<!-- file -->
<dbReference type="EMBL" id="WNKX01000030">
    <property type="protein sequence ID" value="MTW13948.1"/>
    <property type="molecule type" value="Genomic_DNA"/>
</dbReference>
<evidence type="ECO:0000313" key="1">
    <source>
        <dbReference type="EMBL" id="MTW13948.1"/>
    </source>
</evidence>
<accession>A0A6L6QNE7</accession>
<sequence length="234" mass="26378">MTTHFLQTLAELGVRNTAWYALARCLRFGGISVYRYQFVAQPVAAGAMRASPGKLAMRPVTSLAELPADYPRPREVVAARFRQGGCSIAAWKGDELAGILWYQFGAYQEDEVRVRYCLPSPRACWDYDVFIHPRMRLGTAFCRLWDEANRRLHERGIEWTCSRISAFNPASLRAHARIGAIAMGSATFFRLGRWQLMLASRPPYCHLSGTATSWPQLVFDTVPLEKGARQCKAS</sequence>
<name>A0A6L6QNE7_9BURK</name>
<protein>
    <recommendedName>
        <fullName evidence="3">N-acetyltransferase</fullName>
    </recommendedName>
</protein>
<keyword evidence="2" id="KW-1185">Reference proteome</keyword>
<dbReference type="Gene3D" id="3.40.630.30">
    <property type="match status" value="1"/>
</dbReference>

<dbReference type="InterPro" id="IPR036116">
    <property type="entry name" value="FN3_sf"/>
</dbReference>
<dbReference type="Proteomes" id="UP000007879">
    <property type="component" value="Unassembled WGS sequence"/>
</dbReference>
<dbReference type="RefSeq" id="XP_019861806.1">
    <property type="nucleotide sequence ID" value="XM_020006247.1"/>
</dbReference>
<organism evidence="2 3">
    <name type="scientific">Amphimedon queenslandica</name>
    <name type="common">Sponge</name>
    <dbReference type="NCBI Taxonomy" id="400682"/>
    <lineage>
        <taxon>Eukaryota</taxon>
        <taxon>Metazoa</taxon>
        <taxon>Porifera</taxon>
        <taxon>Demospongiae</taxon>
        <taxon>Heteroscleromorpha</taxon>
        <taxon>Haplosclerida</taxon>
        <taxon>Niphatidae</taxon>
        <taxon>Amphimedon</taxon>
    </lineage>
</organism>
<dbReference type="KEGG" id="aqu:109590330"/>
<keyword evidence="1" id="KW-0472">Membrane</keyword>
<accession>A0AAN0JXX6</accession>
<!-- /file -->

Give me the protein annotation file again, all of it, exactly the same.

<dbReference type="EMBL" id="WNKX01000030">
    <property type="protein sequence ID" value="MTW13948.1"/>
    <property type="molecule type" value="Genomic_DNA"/>
</dbReference>
<evidence type="ECO:0000313" key="1">
    <source>
        <dbReference type="EMBL" id="MTW13948.1"/>
    </source>
</evidence>
<accession>A0A6L6QNE7</accession>
<sequence length="234" mass="26378">MTTHFLQTLAELGVRNTAWYALARCLRFGGISVYRYQFVAQPVAAGAMRASPGKLAMRPVTSLAELPADYPRPREVVAARFRQGGCSIAAWKGDELAGILWYQFGAYQEDEVRVRYCLPSPRACWDYDVFIHPRMRLGTAFCRLWDEANRRLHERGIEWTCSRISAFNPASLRAHARIGAIAMGSATFFRLGRWQLMLASRPPYCHLSGTATSWPQLVFDTVPLEKGARQCKAS</sequence>
<name>A0A6L6QNE7_9BURK</name>
<protein>
    <recommendedName>
        <fullName evidence="3">N-acetyltransferase</fullName>
    </recommendedName>
</protein>
<keyword evidence="2" id="KW-1185">Reference proteome</keyword>
<dbReference type="Gene3D" id="3.40.630.30">
    <property type="match status" value="1"/>
</dbReference>

<dbReference type="InterPro" id="IPR036116">
    <property type="entry name" value="FN3_sf"/>
</dbReference>
<dbReference type="Proteomes" id="UP000007879">
    <property type="component" value="Unassembled WGS sequence"/>
</dbReference>
<dbReference type="RefSeq" id="XP_019861806.1">
    <property type="nucleotide sequence ID" value="XM_020006247.1"/>
</dbReference>
<organism evidence="2 3">
    <name type="scientific">Amphimedon queenslandica</name>
    <name type="common">Sponge</name>
    <dbReference type="NCBI Taxonomy" id="400682"/>
    <lineage>
        <taxon>Eukaryota</taxon>
        <taxon>Metazoa</taxon>
        <taxon>Porifera</taxon>
        <taxon>Demospongiae</taxon>
        <taxon>Heteroscleromorpha</taxon>
        <taxon>Haplosclerida</taxon>
        <taxon>Niphatidae</taxon>
        <taxon>Amphimedon</taxon>
    </lineage>
</organism>
<dbReference type="KEGG" id="aqu:109590330"/>
<keyword evidence="1" id="KW-0472">Membrane</keyword>
<accession>A0AAN0JXX6</accession>